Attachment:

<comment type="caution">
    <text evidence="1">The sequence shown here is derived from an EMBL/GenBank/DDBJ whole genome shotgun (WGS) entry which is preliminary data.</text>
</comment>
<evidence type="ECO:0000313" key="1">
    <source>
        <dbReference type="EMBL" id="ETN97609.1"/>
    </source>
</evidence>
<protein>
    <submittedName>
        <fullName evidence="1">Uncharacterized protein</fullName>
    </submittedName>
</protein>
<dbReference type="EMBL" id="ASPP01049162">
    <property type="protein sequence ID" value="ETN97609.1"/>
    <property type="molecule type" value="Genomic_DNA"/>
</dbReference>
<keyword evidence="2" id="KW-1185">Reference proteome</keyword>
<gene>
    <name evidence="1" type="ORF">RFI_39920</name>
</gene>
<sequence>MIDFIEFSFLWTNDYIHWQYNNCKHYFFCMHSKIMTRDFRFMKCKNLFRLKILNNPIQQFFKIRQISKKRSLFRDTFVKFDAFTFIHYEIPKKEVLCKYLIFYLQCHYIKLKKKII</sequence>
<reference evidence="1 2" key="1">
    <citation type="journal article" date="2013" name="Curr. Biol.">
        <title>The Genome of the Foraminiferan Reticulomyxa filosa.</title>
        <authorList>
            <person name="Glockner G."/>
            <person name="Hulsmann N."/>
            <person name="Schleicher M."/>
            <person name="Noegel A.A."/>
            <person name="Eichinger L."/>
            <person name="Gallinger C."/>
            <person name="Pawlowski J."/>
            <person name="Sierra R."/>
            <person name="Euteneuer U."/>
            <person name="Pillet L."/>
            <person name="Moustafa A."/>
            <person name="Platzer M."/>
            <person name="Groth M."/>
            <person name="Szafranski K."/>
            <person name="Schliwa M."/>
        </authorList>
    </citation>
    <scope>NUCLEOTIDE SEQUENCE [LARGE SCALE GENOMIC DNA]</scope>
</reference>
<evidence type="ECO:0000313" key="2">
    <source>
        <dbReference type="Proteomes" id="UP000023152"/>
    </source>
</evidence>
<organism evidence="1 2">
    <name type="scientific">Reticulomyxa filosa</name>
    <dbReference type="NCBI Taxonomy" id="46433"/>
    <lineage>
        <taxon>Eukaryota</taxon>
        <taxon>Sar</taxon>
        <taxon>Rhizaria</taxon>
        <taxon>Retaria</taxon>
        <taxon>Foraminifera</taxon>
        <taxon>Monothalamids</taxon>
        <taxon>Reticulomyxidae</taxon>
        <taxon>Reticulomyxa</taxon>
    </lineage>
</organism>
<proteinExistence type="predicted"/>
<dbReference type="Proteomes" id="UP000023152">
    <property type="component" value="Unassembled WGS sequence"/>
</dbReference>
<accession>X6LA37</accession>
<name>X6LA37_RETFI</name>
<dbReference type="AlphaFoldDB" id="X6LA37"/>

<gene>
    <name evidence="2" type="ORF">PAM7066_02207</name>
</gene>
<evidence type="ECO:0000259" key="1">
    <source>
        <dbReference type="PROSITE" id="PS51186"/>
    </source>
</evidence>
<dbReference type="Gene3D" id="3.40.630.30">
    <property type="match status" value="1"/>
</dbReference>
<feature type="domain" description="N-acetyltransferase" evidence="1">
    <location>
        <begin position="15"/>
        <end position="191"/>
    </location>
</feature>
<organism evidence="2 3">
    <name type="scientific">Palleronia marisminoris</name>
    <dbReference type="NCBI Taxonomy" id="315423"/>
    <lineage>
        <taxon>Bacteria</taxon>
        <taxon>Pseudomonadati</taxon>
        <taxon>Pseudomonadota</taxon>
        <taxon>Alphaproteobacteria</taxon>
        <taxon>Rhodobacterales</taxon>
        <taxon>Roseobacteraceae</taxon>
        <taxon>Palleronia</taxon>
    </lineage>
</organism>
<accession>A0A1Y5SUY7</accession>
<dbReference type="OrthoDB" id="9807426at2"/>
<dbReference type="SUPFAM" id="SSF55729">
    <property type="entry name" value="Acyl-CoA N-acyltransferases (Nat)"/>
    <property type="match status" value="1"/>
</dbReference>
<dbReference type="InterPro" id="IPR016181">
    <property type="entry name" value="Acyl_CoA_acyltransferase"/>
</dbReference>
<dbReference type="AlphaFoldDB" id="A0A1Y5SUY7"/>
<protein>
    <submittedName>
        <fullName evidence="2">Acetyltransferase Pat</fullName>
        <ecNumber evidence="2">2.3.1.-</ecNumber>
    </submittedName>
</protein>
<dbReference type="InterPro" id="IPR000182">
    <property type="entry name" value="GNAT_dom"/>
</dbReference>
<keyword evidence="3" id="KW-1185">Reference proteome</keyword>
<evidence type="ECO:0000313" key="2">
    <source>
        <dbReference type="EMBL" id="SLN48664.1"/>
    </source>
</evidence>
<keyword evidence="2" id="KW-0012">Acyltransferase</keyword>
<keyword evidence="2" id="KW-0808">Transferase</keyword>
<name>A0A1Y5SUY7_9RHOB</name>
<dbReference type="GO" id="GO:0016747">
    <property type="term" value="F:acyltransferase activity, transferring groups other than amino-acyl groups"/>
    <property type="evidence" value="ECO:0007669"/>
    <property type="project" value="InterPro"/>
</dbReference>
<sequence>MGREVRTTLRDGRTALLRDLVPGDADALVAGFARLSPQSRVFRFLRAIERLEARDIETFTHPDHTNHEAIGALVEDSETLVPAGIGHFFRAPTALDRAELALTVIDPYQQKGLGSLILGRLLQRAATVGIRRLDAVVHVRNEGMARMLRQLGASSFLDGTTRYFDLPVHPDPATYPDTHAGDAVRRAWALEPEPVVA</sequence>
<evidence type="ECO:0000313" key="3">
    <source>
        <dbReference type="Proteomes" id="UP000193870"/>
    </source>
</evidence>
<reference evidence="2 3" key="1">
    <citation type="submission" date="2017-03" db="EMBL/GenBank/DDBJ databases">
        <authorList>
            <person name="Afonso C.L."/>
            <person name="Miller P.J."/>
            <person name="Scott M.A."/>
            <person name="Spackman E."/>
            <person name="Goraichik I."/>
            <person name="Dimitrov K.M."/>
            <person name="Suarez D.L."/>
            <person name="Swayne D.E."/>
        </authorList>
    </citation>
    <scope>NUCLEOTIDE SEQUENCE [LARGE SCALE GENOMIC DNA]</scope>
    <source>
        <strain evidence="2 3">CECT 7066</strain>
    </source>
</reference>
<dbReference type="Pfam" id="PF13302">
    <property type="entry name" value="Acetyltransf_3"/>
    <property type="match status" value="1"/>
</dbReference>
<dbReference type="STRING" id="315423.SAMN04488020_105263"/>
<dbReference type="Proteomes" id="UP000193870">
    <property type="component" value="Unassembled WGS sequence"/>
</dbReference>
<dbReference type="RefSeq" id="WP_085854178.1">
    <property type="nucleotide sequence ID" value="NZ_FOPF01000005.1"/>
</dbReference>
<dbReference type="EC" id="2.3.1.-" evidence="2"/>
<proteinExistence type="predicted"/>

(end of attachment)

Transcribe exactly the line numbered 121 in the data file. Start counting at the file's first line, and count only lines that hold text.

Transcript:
<keyword evidence="3" id="KW-1185">Reference proteome</keyword>